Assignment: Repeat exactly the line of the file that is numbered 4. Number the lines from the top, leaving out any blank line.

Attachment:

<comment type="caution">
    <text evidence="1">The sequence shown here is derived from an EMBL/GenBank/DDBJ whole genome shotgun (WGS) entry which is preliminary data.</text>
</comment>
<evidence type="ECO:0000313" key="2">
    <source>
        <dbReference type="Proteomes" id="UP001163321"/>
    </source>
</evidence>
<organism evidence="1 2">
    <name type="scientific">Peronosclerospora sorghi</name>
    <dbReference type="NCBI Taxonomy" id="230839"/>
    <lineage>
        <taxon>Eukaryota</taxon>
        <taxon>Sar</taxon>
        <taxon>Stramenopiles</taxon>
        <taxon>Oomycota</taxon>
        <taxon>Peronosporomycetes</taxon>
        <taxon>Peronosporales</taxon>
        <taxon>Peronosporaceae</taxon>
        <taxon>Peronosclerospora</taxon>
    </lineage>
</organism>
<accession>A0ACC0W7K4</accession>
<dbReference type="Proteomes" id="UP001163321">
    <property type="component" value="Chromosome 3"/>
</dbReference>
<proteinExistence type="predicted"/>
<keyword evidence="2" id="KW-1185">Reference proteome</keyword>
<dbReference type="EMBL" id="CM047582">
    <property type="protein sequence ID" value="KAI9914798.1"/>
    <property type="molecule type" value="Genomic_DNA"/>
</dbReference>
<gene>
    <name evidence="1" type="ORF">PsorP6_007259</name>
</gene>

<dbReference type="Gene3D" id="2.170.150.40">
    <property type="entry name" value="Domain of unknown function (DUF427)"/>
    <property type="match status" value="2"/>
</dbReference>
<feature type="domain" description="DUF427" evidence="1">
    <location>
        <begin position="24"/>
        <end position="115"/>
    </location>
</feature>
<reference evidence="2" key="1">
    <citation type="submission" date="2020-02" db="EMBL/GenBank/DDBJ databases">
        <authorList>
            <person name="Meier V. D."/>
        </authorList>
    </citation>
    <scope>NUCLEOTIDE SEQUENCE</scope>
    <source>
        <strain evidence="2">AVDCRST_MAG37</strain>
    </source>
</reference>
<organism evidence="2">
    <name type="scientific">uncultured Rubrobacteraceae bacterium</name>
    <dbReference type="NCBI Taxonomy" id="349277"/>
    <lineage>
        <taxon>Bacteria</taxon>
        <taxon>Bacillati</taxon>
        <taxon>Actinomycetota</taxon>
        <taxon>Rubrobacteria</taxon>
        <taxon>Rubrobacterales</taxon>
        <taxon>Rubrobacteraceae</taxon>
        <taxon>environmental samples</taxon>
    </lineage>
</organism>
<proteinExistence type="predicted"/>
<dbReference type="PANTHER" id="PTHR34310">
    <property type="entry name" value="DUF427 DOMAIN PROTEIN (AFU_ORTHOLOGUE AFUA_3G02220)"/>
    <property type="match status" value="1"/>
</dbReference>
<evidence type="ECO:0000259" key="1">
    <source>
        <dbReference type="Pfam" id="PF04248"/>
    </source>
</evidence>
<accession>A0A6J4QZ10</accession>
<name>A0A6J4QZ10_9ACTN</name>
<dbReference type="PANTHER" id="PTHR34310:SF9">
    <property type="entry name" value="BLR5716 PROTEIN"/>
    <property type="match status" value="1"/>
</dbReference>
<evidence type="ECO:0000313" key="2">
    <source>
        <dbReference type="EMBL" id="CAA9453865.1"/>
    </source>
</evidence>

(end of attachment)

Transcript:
<evidence type="ECO:0000313" key="2">